The White House on Wednesday downplayed a lawsuit led by Sen. Rand Paul, who is suing President Obama and top intelligence officials, saying that all three branches of government had found the National Security Agency surveillance practices “lawful.”
The Kentucky Republican announced plans on Wednesday to sue Obama, Director of National Intelligence James Clapper, and FBI Director James Comey, among others, alleging that the NSA's collection of phone and Internet metadata violated Fourth Amendment protections.
Rand said he believed his suit would go to the Supreme Court and be successful.
At issue is the NSA’s bulk metadata collection, authorized under Section 215 of the Patriot Act. But the White House said that provision had already been upheld by the courts.
“We believe that the program as it exists is lawful. We're not alone,” said Carney.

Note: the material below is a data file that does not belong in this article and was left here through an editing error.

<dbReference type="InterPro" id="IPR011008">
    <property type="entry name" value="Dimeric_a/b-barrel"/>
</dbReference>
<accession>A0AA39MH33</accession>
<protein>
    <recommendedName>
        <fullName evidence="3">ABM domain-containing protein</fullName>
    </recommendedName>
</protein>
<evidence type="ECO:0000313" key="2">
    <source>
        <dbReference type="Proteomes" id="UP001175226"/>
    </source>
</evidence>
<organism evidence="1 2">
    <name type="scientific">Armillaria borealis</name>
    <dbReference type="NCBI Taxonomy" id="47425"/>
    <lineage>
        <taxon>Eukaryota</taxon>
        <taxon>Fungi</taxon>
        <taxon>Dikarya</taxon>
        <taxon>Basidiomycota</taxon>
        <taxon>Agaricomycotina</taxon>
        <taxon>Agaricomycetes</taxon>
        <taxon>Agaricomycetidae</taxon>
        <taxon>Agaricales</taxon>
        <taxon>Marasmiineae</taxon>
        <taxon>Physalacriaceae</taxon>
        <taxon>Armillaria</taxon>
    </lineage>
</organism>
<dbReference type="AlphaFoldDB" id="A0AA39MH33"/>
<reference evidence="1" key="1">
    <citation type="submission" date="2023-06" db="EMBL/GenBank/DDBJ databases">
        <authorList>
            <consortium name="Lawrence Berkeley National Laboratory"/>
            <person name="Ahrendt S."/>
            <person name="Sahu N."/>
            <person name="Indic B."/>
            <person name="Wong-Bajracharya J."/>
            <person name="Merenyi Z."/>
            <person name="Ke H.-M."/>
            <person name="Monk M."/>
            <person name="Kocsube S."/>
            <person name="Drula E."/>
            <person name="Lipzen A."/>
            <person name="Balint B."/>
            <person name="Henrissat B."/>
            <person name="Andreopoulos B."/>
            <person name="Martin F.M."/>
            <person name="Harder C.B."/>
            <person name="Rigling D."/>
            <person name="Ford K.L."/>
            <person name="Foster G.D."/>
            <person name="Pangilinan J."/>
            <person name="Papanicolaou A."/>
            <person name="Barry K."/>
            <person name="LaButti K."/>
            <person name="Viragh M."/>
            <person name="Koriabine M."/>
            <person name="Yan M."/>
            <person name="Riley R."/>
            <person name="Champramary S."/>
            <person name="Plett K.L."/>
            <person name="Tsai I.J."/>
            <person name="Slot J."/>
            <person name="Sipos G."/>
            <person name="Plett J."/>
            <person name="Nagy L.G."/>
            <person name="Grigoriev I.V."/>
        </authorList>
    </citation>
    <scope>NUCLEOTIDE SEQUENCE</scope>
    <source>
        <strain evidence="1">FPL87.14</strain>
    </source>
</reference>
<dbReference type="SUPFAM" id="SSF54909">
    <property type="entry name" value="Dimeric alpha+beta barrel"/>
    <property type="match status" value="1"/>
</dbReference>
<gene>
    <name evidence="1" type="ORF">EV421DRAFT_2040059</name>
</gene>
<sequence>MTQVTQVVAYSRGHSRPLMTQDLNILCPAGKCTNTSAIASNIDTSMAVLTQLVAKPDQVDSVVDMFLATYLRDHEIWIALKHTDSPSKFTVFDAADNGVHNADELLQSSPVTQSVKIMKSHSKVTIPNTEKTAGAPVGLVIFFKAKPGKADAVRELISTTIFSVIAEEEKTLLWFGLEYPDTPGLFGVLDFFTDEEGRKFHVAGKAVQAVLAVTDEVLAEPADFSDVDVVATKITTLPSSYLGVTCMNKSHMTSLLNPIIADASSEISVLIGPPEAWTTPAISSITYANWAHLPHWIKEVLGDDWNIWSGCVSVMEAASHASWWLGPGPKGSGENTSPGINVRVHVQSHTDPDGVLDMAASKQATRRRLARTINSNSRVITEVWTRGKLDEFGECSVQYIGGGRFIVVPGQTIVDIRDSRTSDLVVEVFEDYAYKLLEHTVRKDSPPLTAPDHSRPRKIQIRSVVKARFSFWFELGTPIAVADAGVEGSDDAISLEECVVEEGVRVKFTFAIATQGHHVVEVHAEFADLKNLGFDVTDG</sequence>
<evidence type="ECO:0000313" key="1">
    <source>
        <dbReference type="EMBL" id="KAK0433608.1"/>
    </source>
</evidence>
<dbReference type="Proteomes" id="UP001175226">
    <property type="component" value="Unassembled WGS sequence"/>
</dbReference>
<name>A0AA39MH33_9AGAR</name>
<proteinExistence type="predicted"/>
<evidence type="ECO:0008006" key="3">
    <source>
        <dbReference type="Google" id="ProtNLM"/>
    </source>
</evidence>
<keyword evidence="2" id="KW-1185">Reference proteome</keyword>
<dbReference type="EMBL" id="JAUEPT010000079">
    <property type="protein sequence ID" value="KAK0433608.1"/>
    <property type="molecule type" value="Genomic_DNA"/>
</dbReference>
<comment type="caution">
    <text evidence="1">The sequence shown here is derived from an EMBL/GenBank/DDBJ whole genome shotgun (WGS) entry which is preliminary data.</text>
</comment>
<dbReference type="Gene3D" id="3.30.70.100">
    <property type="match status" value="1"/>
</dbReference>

“It has been found to be lawful by multiple courts, and it receives oversight from all three branches of government, including the Congress,” he added.
Carney cited Obama’s own review of NSA spying and his announced reforms to better balance national security and privacy interests.
He said the president had found that the NSA “followed protocols designed to protect the privacy of ordinary people.”
“They are not abusing authorities in order to listen to your phone calls or read your emails,” said Carney.